(I may have to go back and read Cold Mountain again.  It's been a while.)

Luis, I would love to hear what you would write for choir!  Atonality is absolutely fine these days, for choir as for everyone else.  It's a bit more difficult to learn for choir than for other instruments, since every singer must search within themselves while singing and think about how to get to their next note from the one they are on.  So strong dissonances can limit the number of groups who would be able to successfully perform your work.  But that shouldn't stop you if you have a musical idea that you want to explore!  I'm glad this felt so familiar to you too.  The tune and the text are both my own, but I was trying for something that felt very rooted in tradition.  It sounds like I may have succeeded!

Link to post
Share on other sites

The original Sacred Harp songbook is actually still in print, and there are other out of print ones with similar music that are available in university libraries and places like that.  It's got "Poor Wayfaring Stranger" and things like that in it.  A lot of modal music.  There are still Sacred Harp shape note sings today that you can go sing at.  I went to one that Alice Parker lead last summer.  It was a lot of fun.  

Link to post
Share on other sites

This is a fun piece.  Wonderful harmonic twists on "find me in time" both times.  Just enough to make sure everyone is listening.  And even with just 9 singers it works well.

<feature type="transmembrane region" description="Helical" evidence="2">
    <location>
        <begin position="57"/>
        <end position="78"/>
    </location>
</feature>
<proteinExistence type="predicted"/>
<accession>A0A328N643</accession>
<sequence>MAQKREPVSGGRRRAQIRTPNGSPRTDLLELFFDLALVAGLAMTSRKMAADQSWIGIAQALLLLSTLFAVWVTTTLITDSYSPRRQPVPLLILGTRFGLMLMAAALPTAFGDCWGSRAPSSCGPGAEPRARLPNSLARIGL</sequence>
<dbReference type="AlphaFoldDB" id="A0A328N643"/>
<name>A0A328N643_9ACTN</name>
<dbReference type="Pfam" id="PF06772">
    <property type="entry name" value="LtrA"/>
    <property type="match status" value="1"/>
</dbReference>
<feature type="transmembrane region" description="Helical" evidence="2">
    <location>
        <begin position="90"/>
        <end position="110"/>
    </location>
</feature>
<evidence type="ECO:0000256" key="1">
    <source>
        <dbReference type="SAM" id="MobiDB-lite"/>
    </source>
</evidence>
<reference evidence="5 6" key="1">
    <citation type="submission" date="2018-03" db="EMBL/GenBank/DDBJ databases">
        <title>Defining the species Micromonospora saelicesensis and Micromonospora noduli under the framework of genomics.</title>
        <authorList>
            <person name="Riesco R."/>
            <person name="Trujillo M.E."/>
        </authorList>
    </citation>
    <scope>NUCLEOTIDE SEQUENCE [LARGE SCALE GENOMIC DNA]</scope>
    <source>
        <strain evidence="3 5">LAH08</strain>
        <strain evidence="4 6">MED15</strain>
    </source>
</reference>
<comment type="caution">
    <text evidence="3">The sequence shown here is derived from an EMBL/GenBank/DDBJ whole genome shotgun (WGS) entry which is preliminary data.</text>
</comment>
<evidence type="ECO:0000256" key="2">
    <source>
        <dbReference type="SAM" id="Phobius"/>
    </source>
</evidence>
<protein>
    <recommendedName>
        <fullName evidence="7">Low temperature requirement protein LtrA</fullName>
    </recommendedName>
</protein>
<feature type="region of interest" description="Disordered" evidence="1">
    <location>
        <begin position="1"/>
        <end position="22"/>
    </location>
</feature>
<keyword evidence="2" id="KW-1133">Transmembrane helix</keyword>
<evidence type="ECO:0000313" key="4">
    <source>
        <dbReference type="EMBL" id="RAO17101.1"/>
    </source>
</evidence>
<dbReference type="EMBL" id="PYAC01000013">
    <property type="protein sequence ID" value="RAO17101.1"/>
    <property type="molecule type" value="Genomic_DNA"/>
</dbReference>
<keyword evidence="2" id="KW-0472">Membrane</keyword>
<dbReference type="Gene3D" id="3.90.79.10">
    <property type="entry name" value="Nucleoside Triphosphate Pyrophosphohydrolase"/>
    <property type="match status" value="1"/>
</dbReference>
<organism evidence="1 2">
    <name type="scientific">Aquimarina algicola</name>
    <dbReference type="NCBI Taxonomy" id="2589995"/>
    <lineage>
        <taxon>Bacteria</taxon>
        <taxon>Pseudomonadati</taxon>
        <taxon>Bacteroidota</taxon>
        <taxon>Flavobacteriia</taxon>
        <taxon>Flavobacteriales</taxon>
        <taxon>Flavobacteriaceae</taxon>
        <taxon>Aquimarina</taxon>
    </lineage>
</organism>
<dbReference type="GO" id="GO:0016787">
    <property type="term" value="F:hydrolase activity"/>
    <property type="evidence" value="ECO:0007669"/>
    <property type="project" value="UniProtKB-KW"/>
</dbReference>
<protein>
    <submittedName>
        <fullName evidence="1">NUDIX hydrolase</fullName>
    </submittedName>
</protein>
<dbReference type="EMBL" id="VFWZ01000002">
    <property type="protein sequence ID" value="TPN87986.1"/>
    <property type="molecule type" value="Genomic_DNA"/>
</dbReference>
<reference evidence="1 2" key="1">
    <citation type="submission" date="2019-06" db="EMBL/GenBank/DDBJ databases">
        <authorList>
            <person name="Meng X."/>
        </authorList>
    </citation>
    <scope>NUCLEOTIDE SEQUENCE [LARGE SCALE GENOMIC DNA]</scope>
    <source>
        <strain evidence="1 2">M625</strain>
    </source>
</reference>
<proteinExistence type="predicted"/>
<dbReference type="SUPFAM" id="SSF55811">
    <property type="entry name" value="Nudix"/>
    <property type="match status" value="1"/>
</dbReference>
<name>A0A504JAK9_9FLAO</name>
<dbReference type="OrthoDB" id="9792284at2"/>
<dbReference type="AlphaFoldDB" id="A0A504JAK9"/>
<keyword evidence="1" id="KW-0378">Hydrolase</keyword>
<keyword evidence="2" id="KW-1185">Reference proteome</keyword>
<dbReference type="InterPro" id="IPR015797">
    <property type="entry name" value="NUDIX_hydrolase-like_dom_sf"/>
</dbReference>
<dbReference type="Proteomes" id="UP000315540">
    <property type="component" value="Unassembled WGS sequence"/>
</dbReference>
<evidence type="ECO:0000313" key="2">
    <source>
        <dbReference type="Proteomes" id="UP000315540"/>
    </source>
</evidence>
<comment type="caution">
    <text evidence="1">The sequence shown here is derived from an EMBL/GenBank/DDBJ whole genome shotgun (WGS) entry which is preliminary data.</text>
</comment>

Question,  a number of times, you have embellishments happening on an "r" sound.  I know it's not impossible to do, but I was lead to believe it should be avoided if possible.  Is that just old thinking?  I'm not a vocalist, so I'm not sure.

Thanks for pointing me to the "Sacred Harp".  I found a version on IMSLP and started browsing.  Lots of cool stuff in there.

 

Edited by tmarko
added to post
  • Like 1
Link to post
Share on other sites

How interesting that you picked up on that, tmarko!  This is exactly the sort of musical style that the rule was invented in response to.  Not doing things like that in classical music is part of what defines classical as classical.  In this case, I feel like it works because it just points out the informality of the style for this piece... that this is in the folk genre.  It wouldn't be appropriate in a formal classical piece, you're right.  But the same thing that makes it wrong there, makes it right here.  The point of the rule is to minimize attention to "ugly" sounding syllables.  But folk music is much less judgey about those sorts of distinctions, and actually kind of revels in them as a way to say, "hi, we're here, and we proudly sound like we're from North Carolina" or where ever.  

Yeah, they really sang the heck out of those triplets, didn't they?  (:  Glad you're enjoying the Sacred Harp.  It's some of my favorite stuff!

Link to post
Share on other sites

Join the conversation

You can post now and register later. If you have an account, sign in now to post with your account.

Guest
Reply to this topic...

×   Pasted as rich text.   Paste as plain text instead

  Only 75 emoji are allowed.

×   Your link has been automatically embedded.   Display as a link instead

×   Your previous content has been restored.   Clear editor

×   You cannot paste images directly. Upload or insert images from URL.

×
×
  • Create New...